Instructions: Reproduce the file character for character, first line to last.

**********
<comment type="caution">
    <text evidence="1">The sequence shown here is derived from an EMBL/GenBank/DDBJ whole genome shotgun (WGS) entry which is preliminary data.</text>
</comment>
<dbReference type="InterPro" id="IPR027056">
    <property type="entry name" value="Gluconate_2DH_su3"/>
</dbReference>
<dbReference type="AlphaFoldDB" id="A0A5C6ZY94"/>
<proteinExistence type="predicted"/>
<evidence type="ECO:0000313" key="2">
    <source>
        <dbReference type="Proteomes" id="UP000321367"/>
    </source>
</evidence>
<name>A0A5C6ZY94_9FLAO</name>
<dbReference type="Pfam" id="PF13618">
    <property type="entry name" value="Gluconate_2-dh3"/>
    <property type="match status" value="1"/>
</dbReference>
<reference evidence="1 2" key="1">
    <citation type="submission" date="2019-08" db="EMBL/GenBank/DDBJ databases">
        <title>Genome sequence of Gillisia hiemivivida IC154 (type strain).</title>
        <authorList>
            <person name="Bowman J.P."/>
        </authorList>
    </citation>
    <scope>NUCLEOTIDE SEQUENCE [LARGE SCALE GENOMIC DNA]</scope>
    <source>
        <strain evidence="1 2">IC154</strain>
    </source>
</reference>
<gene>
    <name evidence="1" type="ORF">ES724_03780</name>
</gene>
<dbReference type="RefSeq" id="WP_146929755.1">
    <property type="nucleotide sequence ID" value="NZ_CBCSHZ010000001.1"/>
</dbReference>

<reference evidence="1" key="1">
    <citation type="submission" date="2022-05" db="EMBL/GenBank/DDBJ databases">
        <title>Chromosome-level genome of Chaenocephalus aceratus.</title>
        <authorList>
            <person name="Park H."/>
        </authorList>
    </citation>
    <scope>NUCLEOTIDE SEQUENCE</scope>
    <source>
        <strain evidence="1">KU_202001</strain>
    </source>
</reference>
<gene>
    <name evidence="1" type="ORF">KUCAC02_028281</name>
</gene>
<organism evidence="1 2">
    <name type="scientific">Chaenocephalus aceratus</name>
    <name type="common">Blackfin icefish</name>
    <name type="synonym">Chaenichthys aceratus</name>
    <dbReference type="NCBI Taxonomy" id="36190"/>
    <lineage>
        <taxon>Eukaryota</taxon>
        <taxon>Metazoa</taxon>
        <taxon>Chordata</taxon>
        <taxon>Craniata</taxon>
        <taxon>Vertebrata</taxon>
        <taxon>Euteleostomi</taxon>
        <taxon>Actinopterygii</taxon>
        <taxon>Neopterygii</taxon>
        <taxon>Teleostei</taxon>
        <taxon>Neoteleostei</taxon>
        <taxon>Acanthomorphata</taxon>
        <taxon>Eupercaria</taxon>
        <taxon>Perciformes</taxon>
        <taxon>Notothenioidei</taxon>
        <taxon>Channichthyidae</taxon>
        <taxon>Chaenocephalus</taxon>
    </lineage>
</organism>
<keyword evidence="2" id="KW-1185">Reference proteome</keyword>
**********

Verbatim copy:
<comment type="caution">
    <text evidence="1">The sequence shown here is derived from an EMBL/GenBank/DDBJ whole genome shotgun (WGS) entry which is preliminary data.</text>
</comment>
<dbReference type="InterPro" id="IPR027056">
    <property type="entry name" value="Gluconate_2DH_su3"/>
</dbReference>
<dbReference type="AlphaFoldDB" id="A0A5C6ZY94"/>
<proteinExistence type="predicted"/>
<evidence type="ECO:0000313" key="2">
    <source>
        <dbReference type="Proteomes" id="UP000321367"/>
    </source>
</evidence>
<name>A0A5C6ZY94_9FLAO</name>
<dbReference type="Pfam" id="PF13618">
    <property type="entry name" value="Gluconate_2-dh3"/>
    <property type="match status" value="1"/>
</dbReference>
<reference evidence="1 2" key="1">
    <citation type="submission" date="2019-08" db="EMBL/GenBank/DDBJ databases">
        <title>Genome sequence of Gillisia hiemivivida IC154 (type strain).</title>
        <authorList>
            <person name="Bowman J.P."/>
        </authorList>
    </citation>
    <scope>NUCLEOTIDE SEQUENCE [LARGE SCALE GENOMIC DNA]</scope>
    <source>
        <strain evidence="1 2">IC154</strain>
    </source>
</reference>
<gene>
    <name evidence="1" type="ORF">ES724_03780</name>
</gene>
<dbReference type="RefSeq" id="WP_146929755.1">
    <property type="nucleotide sequence ID" value="NZ_CBCSHZ010000001.1"/>
</dbReference>

<reference evidence="1" key="1">
    <citation type="submission" date="2022-05" db="EMBL/GenBank/DDBJ databases">
        <title>Chromosome-level genome of Chaenocephalus aceratus.</title>
        <authorList>
            <person name="Park H."/>
        </authorList>
    </citation>
    <scope>NUCLEOTIDE SEQUENCE</scope>
    <source>
        <strain evidence="1">KU_202001</strain>
    </source>
</reference>
<gene>
    <name evidence="1" type="ORF">KUCAC02_028281</name>
</gene>
<organism evidence="1 2">
    <name type="scientific">Chaenocephalus aceratus</name>
    <name type="common">Blackfin icefish</name>
    <name type="synonym">Chaenichthys aceratus</name>
    <dbReference type="NCBI Taxonomy" id="36190"/>
    <lineage>
        <taxon>Eukaryota</taxon>
        <taxon>Metazoa</taxon>
        <taxon>Chordata</taxon>
        <taxon>Craniata</taxon>
        <taxon>Vertebrata</taxon>
        <taxon>Euteleostomi</taxon>
        <taxon>Actinopterygii</taxon>
        <taxon>Neopterygii</taxon>
        <taxon>Teleostei</taxon>
        <taxon>Neoteleostei</taxon>
        <taxon>Acanthomorphata</taxon>
        <taxon>Eupercaria</taxon>
        <taxon>Perciformes</taxon>
        <taxon>Notothenioidei</taxon>
        <taxon>Channichthyidae</taxon>
        <taxon>Chaenocephalus</taxon>
    </lineage>
</organism>
<keyword evidence="2" id="KW-1185">Reference proteome</keyword>